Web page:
Showing stories 101-125 out of 169 stories. <<<1 | 2 | 3 | 4 | 5 | 6 | 7>>>
20-Feb-2014 Brookhaven Lab's Jian Wang to help understand rainforest atmosphere dynamics
US Department of Energy researchers are joining scientific collaborators from the US, Brazil, and Germany to launch a two-year field study in the Amazon Basin. Data obtained during the Green Ocean Amazon (or GOAmazon) field campaign will enable scientists to study the intricacies of the natural state of the Amazon rainforest atmosphere and land systems and how these may be perturbed by human influences such as pollution and deforestation.
6-Jan-2014 Protein puzzles and scientific solutions
Researchers at SLAC National Accelerator Laboratory used powerful new capabilities to -- for the first time -- generate a complete 3-D model of a protein without making use of any previous clue to its structure.
12-Dec-2013 Energetic science and piranha-proof armor
Scientists using Berkeley Lab's Advanced Light Source have identified the unique structure of a tough, flexible and adaptable armor that keeps the Arapaima gigas (a fish) safe in the piranha-infested waters of the Amazon basin.
29-Oct-2013 NREL brings precision, savings to energy audits
An energy audit tool that more accurately pinpoints potential energy savings while potentially costing 35 percent to 75 percent less than traditional audits is set to hit the multi-billion-dollar energy retrofit industry next year.
17-Oct-2013 Architects and building engineers flock to NREL
Eight busloads of architects and mechanical engineers toured one of the world's largest net-zero-energy office building this summer at the Energy Department's National Renewable Energy Laboratory and came away inspired with new ideas for how to design and build beautiful, eco-friendly structures on a budget.
27-Aug-2013 Third consecutive IEEE Cherry Award for NREL
Keith Emery always had amazing computer programming skills, but he lacked that special gift for creating solar cells. So, 30 years ago he switched to something more in his wheelhouse -- characterizing and measuring the efficiency of solar cells and modules.
13-Aug-2013 Wood-boring gribbles intrigue researchers
Tiny wood borers known colloquially as gribbles make their own enzymes and use them to eat through docks in harbor towns, earning enmity from fishermen all around the world.
18-Jul-2013 Hurricane season: Predicting in advance what could happen
The Department of Homeland Security's National Infrastructure Simulation and Analysis Center, jointly housed at Sandia and Los Alamos national laboratories, studies how hurricanes and other disasters disrupt critical infrastructure, such as roads, electricity and water systems.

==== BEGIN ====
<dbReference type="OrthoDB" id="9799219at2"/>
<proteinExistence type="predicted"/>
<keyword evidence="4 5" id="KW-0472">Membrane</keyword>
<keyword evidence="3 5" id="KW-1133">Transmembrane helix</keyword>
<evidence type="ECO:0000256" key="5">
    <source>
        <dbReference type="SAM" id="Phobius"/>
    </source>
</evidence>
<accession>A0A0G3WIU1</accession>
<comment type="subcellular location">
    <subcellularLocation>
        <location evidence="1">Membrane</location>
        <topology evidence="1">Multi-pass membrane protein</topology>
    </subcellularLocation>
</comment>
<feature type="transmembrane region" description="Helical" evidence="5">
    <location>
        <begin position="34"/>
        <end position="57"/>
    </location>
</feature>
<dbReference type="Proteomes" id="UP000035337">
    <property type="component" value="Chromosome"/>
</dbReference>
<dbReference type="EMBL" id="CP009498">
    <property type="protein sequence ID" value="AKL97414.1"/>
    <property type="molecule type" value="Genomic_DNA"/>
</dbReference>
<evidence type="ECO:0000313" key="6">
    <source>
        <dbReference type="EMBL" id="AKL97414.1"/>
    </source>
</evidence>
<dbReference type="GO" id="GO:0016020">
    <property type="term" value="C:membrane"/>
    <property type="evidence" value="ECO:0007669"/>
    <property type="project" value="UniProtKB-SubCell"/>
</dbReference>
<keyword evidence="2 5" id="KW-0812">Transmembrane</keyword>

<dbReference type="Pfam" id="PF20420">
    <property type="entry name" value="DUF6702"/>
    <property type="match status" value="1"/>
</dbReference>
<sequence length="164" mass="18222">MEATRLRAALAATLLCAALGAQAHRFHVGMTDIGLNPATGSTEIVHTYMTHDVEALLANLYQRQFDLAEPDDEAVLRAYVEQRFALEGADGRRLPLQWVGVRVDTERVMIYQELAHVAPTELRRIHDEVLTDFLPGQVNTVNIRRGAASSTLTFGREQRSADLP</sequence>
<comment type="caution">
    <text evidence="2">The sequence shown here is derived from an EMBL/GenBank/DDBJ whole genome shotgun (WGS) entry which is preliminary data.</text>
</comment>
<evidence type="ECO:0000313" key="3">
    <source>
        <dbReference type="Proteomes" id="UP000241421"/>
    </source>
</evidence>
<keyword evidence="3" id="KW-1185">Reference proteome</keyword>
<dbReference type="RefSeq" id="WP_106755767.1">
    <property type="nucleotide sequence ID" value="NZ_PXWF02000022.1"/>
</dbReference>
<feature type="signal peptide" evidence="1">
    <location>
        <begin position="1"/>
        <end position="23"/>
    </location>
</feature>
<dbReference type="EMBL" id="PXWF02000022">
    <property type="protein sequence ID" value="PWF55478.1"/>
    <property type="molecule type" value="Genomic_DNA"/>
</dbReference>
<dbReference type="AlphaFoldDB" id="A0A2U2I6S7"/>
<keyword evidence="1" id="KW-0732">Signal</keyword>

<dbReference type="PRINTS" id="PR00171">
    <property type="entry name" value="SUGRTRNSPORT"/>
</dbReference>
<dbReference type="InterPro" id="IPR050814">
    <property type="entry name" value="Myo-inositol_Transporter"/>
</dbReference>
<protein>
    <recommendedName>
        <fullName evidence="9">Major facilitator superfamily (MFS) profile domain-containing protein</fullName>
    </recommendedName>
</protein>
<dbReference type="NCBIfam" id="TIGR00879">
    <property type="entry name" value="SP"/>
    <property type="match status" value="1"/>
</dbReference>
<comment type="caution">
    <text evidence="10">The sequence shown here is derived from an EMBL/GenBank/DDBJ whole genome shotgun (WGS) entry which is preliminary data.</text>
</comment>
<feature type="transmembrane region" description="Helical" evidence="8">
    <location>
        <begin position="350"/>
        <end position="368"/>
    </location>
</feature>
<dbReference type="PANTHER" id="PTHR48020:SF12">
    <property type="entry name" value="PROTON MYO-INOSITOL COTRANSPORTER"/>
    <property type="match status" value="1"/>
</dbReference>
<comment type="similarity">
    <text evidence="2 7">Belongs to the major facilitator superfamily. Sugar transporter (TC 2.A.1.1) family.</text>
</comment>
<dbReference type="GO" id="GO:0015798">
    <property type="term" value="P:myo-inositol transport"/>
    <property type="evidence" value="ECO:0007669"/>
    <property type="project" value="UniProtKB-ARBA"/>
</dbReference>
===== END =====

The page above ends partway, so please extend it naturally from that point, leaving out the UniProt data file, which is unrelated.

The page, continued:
18-Dec-2012 How cool are cool roofs? PPPL serves as the laboratory to find the answer
When Keith Rule and a team of interns walked onto the black and white roof of the main building of the US Department of Energy's Princeton Plasma Physics Laboratory one sweltering day last summer, they could feel the temperature difference between the two different colored areas in the soles of their feet.
12-Sep-2012 Fresh water feeds hurricanes' fury
PNNL researchers discovered that hurricanes and tropical cyclones become up to 50 percent more intense when passing over oceans inundated with fresh water. Their findings might help improve predictions of a hurricane's power in certain regions.
21-Aug-2012 Berkeley Lab scientists develop new way to study inner workings of algae cells
Berkeley Lab scientists have developed a way to send molecules and proteins across the cell wall of algae, a feat that opens the door for a new way to study and manipulate these tiny organisms. The research could advance the development of algae-based biofuels, pharmaceuticals, and other useful compounds.
17-Jul-2012 Special report: Graphics processing units speed results in extreme-scale supercomputers
Can scientists and engineers benefit from extreme-scale supercomputers that use application-code accelerators called GPUs (graphics processing units)? Comparing GPU accelerators with today's fastest central processing units (CPUs), early results from diverse areas of research show 1.5- to 3-fold speedups for most codes. That acceleration means increased realism of simulations and decreased time to results. A special report details these findings.